The election now is a challenge to Sinn Fein – can they unite the left forces into a cohesive group that can really map out a new course in Irish politics or will they throw away an opportunity to lead a class revolt in the major cities in the county. Early indications are poor in this regard. Sinn Fein look like they are searching around to try and prove that they are a safe pair of hands. SF are looking for a compromise with the right and appear to be looking at the next general election than dealing with great opportunity they now have. The working class people who gave their vote to Sinn Fein clearly did not do so to save the parties of Austerity . The elections were clearly a vote against these parties and their policy of Austerity. However Sinn Fein appear to be in a bind now stuck between the choices of:-
(a) leading a left attack on Austerity and the Government parties
Or
(b) Compromising and doing a deal with the right with a view to arranging a coalition with those parties after the next general election.
The hard left represented by AAA PBP and United Left appear to be opposing the SF shift to the right. This I believe is the only honest position for them to take. They should now try to get as much unity as possible among those that really oppose austerity. Unfortunately some of the softer independent lefts have followed SF into a compromise with the right. The months and years ahead will show I believe that compromises of this nature have their price.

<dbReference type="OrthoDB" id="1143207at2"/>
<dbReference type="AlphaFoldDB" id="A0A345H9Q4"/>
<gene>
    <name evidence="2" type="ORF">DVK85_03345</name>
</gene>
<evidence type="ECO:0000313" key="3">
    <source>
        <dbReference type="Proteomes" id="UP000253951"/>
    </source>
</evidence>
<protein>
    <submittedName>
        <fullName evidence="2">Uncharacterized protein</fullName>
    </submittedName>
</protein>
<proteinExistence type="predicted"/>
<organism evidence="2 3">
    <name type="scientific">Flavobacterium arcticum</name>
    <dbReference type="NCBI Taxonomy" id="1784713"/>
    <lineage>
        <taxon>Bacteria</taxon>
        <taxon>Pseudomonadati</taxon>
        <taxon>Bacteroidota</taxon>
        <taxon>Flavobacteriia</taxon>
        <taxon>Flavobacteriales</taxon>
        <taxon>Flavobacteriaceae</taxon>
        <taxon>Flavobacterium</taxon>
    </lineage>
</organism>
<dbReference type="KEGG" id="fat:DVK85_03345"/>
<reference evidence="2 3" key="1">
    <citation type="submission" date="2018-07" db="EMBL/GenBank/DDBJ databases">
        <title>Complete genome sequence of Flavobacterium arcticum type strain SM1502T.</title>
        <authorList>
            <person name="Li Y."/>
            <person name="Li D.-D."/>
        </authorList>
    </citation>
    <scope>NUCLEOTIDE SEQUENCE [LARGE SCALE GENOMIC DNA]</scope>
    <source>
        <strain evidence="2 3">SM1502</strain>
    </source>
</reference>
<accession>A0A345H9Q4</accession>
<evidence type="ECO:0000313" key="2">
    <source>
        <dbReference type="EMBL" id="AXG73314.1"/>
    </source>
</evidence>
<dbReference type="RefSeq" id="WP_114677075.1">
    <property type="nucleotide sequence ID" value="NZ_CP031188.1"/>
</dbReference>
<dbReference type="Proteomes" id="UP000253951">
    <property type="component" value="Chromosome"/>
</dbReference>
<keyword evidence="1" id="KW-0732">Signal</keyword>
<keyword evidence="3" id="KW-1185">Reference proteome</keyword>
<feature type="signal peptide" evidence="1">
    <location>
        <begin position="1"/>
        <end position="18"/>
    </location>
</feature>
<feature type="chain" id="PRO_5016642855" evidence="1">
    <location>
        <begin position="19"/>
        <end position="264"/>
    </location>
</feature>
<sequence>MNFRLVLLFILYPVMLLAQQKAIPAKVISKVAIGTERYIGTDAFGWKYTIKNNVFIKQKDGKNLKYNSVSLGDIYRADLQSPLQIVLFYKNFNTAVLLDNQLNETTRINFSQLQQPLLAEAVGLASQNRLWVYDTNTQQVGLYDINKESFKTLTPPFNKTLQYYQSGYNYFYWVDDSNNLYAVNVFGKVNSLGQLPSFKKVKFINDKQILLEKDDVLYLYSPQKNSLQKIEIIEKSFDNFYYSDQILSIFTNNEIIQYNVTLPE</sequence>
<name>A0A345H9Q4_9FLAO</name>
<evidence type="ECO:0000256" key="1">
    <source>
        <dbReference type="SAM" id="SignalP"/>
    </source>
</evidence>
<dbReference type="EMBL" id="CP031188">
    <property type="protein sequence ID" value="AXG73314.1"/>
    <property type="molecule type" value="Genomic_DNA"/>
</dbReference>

author by Tpublication date Mon Jun 09, 2014 22:22Report this post to the editors

Sinn Fein have certainly done well and much of it has to do with their hard working activists on the ground and their Left wing rhertoric. It remains to be seen in the long run how strongly they stick to it, but if we use their presence in government in the North as a metric, where they have had to dish out austerity then it doesn't bode well. With a bit of luck though, the grassroots of the party seem Left leaning and they may restrain any of the higher level forces that would pull the party to the right.

I definitely think they will do well in the next general election and have a really good chance of getting into power possibly with Fianna Fail. Whoever or however they end up in government though, since the international financial elite -aka big Capital will be mandating austerity for many years to come as the rollback of the social gains of the last century continued unabated, then Sinn Fein will end up like Labour -where a stint in power will then see them subsequently decimated in any subsequent election.

author by Simpsonpublication date Mon Jun 09, 2014 23:49Report this post to the editors

I think Sinn Fein after the next election could change the Dail parliamentary game that has stalled the emergence of radical right/left politics in Ireland. Sinn Fein and the left parties could refuse to entertain going into government with FG or FF. This would force FG and FF to negotiate a coalition between their two mainstream parties, which share the same economic values anyway despite their civil war origins. For too long Irish voters have been under the mistaken impression that voting FG or FF was making a choice between opposites. FG and FF are not opposites; they are similar economic and social policies.

 
© 2001-2017 Independent Media Centre Ireland. Unless otherwise stated by the author, all content is free for non-commercial reuse, reprint, and rebroadcast, on the net and elsewhere. Opinions are those of the contributors and are not necessarily endorsed by Independent Media Centre Ireland. Disclaimer | Privacy